Law, state, and society in modern Iran : constitutionalism, autocracy, and legal reform, 1906-1941
- Enayat, Hadi, author.
- First edition.
- New York, NY : Palgrave Macmillan, 2013.
- Physical description
- vii, 256 pages ; 25 cm
KMH1572 .E53 2013
- Unknown KMH1572 .E53 2013
- Includes bibliographical references (pages -247) and index.
- Law, state, and society in nineteenth century Iran
- Law and justice in the Mashrutiyat : 1891-1911
- The struggle to establish new laws and institutions, 1911-1926
- The reforms of Ali Akbar Davar and beyond, 1926-1941
- The new legal institutions in practice : 1906-1941
- Epilogue: The judiciary under Mohammad Reza Shah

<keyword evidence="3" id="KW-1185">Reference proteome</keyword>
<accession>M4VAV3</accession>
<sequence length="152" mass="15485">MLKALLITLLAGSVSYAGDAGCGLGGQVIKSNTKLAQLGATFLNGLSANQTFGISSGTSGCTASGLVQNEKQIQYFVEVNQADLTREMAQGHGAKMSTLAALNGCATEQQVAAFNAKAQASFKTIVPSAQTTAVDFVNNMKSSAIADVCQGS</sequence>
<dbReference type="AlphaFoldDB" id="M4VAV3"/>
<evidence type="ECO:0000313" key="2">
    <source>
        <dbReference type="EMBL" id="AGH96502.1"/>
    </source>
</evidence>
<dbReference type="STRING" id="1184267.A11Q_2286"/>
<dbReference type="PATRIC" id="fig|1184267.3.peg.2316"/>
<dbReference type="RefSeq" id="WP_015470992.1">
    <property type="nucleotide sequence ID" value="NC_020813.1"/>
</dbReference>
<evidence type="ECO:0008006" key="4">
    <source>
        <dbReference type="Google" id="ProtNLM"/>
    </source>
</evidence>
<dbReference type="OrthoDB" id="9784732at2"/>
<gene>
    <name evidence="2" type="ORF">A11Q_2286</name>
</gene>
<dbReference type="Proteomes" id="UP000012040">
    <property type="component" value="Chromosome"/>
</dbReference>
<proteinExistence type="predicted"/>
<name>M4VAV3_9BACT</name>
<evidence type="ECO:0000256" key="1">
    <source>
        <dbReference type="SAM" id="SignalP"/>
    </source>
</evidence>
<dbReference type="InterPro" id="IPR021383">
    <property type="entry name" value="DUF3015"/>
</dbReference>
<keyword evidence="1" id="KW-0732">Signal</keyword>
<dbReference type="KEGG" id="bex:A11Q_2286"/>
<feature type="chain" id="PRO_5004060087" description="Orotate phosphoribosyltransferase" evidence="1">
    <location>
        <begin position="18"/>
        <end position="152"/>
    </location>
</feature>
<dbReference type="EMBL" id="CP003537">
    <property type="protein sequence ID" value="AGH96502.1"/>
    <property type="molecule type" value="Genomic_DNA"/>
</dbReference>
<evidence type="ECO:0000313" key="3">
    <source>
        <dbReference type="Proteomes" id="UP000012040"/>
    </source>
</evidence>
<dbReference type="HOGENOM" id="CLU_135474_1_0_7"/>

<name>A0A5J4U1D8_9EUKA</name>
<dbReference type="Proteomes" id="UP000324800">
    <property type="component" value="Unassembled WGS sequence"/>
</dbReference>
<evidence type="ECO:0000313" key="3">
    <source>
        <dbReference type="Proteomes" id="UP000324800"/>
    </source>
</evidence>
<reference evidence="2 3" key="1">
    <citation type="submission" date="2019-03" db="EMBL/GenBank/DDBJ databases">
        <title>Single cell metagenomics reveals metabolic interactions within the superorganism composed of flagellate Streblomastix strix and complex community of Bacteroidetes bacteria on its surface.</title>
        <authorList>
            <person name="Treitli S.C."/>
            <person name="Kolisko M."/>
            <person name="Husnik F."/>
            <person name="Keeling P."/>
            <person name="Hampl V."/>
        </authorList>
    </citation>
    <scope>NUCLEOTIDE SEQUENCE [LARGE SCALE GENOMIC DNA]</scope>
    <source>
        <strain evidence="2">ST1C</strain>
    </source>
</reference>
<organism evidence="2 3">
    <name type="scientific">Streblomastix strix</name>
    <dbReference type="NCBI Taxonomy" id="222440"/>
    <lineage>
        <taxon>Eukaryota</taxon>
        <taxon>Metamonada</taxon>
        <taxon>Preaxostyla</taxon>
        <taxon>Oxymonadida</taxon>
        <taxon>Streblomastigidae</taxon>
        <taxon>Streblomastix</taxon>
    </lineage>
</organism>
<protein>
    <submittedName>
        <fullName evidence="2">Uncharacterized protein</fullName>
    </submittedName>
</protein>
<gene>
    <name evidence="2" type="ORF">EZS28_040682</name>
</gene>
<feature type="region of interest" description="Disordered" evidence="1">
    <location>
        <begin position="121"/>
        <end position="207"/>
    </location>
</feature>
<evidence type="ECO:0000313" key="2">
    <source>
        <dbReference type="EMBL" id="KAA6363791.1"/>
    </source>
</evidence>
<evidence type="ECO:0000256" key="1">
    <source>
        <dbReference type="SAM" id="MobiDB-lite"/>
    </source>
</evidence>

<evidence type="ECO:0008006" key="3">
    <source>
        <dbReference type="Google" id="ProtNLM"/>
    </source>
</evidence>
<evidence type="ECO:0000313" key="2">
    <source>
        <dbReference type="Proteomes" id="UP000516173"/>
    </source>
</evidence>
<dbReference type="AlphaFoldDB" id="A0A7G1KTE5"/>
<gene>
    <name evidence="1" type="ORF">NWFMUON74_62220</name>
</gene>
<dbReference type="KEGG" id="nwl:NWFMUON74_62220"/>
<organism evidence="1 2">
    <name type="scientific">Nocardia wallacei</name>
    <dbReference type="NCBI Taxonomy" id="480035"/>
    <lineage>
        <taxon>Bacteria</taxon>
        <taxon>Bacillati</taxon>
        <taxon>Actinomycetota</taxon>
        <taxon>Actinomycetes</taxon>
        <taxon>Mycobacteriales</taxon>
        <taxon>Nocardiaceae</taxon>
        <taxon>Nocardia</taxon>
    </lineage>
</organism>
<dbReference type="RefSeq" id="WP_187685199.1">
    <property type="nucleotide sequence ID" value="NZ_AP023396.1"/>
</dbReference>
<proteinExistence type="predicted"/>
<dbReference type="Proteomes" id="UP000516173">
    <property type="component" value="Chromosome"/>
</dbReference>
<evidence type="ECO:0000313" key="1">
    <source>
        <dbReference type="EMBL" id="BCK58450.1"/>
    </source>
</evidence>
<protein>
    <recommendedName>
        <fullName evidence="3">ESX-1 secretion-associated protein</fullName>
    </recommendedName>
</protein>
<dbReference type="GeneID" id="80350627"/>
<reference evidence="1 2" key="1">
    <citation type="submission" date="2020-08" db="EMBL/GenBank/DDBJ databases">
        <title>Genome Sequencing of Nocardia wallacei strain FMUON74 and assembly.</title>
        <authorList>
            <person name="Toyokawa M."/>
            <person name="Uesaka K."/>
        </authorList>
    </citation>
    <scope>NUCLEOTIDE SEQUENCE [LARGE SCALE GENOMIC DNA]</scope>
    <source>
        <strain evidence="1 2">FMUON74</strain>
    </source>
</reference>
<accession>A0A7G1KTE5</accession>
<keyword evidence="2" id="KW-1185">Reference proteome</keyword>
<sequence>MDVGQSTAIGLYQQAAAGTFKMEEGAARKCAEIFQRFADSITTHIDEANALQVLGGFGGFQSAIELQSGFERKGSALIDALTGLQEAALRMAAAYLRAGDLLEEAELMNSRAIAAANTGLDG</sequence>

- Publisher's Summary
- Incorporating history, sociology, and rule of law studies, this book sheds light on an understudied but fascinating dimension of modernization in Iran, namely the emergence of a new legal system between the 1906 Constitutional Revolution and the end of Reza Shah's rule in 1941. While Iranian constitutionalism can be seen as part of a global trend of constitutional revolutions at the turn of the twentieth century, in Iran, an unusual institutional and historical background shaped a path to legal reform that was in many ways unique. Among other factors, the scholastic legalism of the Shi'i ulama and the considerable autonomy they enjoyed in administering the civil law in the nineteenth century made legal reform a particularly contested, difficult, and politically charged aspect of state building.
(source: Nielsen Book Data)
- Publication date
- Hadi Enayat.